The Jambi region, around the basin of the Batanghari River in central Sumatra, was the site of the pre-Islamic kingdom of Melayu. It also sometimes served as the capital of the empire of Sriwijaya (Srivijaya). Jambi was an important pepper port in the seventeenth century and later supplied dragon’s blood resin to China and Europe. Jambi resisted Dutch control until the early twentieth century.
The earliest references to the region are found in Chinese texts, which recorded an embassy from Melayu to the Chinese court around 644 C.E. A stone inscription suggests that Sriwijaya and Melayu were linked during this period, and the writings of I-Tsing (IChing) (635–713 C.E.) have been taken to indicate that Jambi was the capital of Sriwijaya at that time. In the ninth century and again in the eleventh century, Jambi sent further missions to the Chinese court.
The large Buddhist complex of Muara Jambi, 26 kilometers downstream from the modern capital, probably dates from the ninth century, but there is evidence that it was still of importance in the thirteenth, when Melayu seems again to have been the capital of Sriwijaya. Trade in forest products and control of the Straits of Melaka through which foreign shipping passed were key to Jambi’s importance.
In the mid-fourteenth century, the Jambi kingdom came under the control of Adityawarman, who had been brought up in the Majapahit kingdom in Java but was probably the son of the Malay uler. Adityawarman moved his capital to Dharmashraya, somewhere in the upper reaches of the Batanghari. He extended his power to the highlands of West Sumatra and later moved the capital to Pagarruyung. Although the Kertanagara,a Javanese account, listed it as a dependency of Java, Jambi avoided paying tribute to Majapahit and sought patronage from China. However, this strategy caused Jambi to fall afoul of both Majapahit and China. According to O.W. Wolters (1986), the Javanese laid waste to the Jambi keraton (kraton, royal court, palace) in 1377.
After Adityawarman and until the arrival of European traders, the history of Jambi was recorded only in oral tradition. Islam was probably introduced in the early fifteenth century, when Jambi came under the sway of Demak. By the sixteenth century, Jambi was attracting Arab and Portuguese merchants, but by this time, it owed allegiance to Melaka. In the seventeenth century, pepper brought down the river from the highlands attracted Dutch and English traders. By 1626, Jambi was regarded as the chief source of pepper for the English East India Company (EIC), which brought Indian textiles and gold for exchange. The Dutch also found Jambi a profitable source of pepper, and Jambi enjoyed a time of plenty while manipulating the Anglo-Dutch rivalry.
A fall in pepper prices and conflict with Johor marked the start of economic decline. This process was exacerbated by disputes over royal succession that led to a split between upriver and ownriver parts of the kingdom. By the 1630s, the English had left. Dutch attempts to profit from Jambi’s internal difficulties were unsuccessful, and the (Dutch) United East India Company (VOC) closed its post in Jambi in 1770.
In the early nineteenth century, Jambi’s trade was chiefly with the British city ports of Singapore
and Penang, the main exports being resins, especially jerenang (dragon’s blood resin). The Dutch returned to Jambi in 1833 and forced a contract with Sultan Muhammad Fakhruddin (Facharudin) (r. ca. 1833–1841) in which he relinquished his rights to import and export duties. However, the British continued to assert their right to trade with Jambi, and Dutch hegemony was circumvented by the use of alternative trade routes.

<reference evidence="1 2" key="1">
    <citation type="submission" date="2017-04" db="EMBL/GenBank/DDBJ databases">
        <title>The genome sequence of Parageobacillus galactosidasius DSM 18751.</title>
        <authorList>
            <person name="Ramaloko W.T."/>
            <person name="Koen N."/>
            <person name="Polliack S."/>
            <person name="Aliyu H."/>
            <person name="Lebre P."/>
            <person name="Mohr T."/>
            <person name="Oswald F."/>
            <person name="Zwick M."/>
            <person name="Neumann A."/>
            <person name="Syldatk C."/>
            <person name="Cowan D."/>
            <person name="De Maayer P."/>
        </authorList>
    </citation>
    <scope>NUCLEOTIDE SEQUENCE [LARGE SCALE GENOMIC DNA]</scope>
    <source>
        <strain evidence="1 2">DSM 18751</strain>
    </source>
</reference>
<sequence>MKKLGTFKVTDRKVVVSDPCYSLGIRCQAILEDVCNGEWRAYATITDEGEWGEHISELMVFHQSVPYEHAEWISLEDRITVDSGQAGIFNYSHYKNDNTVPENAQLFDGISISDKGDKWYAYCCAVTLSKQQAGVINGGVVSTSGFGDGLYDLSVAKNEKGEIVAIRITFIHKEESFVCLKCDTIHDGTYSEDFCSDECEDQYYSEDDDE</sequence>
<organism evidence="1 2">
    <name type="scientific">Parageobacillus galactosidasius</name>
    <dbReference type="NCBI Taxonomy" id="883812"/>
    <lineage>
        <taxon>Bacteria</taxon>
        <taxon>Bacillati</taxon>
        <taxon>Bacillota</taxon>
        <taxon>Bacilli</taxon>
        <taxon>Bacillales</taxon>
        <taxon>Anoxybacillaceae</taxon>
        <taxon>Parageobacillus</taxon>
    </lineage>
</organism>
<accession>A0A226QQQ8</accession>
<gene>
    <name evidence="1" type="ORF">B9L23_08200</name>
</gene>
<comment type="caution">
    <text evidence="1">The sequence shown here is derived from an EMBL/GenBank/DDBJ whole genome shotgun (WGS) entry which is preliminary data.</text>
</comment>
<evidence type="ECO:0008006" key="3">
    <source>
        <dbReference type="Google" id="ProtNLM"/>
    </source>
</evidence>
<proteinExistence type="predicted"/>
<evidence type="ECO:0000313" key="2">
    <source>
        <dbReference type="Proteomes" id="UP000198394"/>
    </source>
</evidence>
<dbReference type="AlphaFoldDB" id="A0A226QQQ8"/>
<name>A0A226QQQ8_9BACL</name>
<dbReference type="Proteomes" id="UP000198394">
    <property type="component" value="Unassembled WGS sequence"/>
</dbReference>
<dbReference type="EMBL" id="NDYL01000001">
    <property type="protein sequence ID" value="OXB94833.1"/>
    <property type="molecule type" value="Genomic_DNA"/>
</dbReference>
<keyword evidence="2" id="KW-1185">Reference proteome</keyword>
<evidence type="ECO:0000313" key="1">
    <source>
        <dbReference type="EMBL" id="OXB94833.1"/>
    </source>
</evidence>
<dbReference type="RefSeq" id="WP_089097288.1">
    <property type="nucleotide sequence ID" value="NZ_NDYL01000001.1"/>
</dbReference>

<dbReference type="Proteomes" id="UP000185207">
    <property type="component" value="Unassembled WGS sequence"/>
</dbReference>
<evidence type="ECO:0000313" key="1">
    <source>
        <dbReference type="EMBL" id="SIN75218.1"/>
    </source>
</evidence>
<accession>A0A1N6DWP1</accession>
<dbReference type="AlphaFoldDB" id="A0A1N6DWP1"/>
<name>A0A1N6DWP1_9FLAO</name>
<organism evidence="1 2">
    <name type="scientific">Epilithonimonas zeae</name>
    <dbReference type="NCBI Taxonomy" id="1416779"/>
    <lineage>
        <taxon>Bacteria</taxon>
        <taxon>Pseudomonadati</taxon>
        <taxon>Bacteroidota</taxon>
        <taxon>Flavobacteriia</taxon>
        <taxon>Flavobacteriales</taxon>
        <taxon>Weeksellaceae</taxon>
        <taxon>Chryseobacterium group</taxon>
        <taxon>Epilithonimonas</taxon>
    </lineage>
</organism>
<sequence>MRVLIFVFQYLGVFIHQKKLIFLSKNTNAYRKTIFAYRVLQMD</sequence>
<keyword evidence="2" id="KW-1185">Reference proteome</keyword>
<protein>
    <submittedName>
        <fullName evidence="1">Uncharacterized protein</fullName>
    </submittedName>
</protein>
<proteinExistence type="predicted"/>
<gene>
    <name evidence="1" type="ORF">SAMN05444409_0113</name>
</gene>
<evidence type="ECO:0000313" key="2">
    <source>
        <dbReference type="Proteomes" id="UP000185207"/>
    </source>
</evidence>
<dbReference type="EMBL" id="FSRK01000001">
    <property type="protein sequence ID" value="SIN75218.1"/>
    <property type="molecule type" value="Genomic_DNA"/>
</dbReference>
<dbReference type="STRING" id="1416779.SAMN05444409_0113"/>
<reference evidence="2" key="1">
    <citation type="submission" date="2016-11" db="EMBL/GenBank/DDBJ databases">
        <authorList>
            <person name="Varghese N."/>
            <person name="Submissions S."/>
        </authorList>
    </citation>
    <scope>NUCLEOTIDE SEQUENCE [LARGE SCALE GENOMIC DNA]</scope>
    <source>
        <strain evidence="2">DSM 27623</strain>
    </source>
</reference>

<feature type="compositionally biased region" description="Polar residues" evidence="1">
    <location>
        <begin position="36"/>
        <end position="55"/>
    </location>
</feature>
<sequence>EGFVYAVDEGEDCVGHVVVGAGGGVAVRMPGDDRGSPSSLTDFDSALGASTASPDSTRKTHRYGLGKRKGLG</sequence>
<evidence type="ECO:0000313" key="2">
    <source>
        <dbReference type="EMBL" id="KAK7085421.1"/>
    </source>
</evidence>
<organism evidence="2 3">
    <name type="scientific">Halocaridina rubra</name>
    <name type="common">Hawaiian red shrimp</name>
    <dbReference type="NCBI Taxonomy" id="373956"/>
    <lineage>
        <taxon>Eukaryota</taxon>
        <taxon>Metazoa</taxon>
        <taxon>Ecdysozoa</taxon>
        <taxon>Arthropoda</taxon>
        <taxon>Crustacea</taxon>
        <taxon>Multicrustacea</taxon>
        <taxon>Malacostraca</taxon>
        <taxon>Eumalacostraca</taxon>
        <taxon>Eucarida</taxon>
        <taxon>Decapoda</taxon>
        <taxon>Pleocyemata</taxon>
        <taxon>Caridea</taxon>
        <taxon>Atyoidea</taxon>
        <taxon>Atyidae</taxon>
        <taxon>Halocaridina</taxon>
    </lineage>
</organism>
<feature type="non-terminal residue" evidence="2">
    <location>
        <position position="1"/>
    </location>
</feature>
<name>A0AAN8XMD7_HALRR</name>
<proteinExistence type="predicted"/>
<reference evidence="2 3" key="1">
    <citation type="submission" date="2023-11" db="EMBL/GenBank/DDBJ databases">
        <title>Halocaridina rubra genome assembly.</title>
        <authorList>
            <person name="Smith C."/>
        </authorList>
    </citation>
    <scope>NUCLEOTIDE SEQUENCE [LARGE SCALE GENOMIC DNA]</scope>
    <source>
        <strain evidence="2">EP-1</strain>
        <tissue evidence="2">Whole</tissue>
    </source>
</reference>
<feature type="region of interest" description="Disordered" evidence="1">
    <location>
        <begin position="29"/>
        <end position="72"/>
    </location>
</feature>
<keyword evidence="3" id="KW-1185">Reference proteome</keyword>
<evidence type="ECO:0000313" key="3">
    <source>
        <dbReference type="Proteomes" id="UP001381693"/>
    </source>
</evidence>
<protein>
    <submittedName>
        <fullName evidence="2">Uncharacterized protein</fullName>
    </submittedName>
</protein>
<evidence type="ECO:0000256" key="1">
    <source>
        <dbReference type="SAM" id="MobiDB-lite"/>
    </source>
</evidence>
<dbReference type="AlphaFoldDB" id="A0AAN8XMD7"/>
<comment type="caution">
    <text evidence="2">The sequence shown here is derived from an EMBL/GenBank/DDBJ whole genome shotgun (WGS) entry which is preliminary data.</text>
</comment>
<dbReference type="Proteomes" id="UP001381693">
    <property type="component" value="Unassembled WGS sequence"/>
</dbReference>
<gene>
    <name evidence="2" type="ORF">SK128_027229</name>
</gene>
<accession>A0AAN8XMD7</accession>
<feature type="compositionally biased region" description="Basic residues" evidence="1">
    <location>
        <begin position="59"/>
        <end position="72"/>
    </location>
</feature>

In 1855, a new ruler, Sultan Taha Saifuddin (r. 1855–1858), came to the throne. He refused to continue the agreements that the Dutch had forced on his predecessors and moved to a secret location in the interior. The Dutch installed a series of puppet rulers, but none agreed to Dutch requests to reside in the capital. From upriver bases, they kept in close contact with Taha, who orchestrated a continuing but erratic resistance to the Dutch, for whom much of the territory remained unsafe.
In 1904, the Dutch killed Taha, and two years later, Jambi became a full residency.Resistance continued for some years, however, and economic factors brought about the relatively settled period thereafter. Local landowners were compensated financially for the use of their land for rubber plantations, heralding a period of prosperity for the people of Jambi. Chinese traders gradually took over the commercial center.
The period of the Japanese occupation (1941–1945) was one of hardship, which continued during the years immediately following Indonesian independence in 1949. Jambi’s history from then on has reflected the fortunes of Indonesia as a whole. Proximity to Singapore, the large and economically active Chinese population, and the availability of timber have meant that a degree of prosperity has been maintained. However, the relative lack of substantial resources such as oil has meant that Jambi has remained something of a backwater.
*This article was written by Fiona G. Kerlogue and published in the book of Southeast Asia: A Historical Encyclopedia, from Angkor Wat to East Timor (United States of America: ABC-CLIO, Inc. 2004), p. 677-8.
Andaya, Barbara Watson. 1993. To Live as Brothers: Southeast Sumatra in the Seventeenth and Eighteenth Centuries. Honolulu: University of Hawai’i Press.
Locher-Scholten, Elspeth. 1994. Sumatraans sultanaat en koloniale staat [Sumatran Sultanates and the Colonial State]. Leiden,The Netherlands: KITLV.
Nilakanta Sastri, K.A. 1949. History of Sri Vijaya. Madras, India: University of Madras.
Tideman, J. 1938. Djambi. Amsterdam: Koninklijk Nederlandsch Aardrijkskundig Genootschap en Zuid Sumatra Instituut.
Wolters, O.W. 1986.“Restudying Some Chinese Writings on Sriwijaya.” Indonesia 42: 1–41.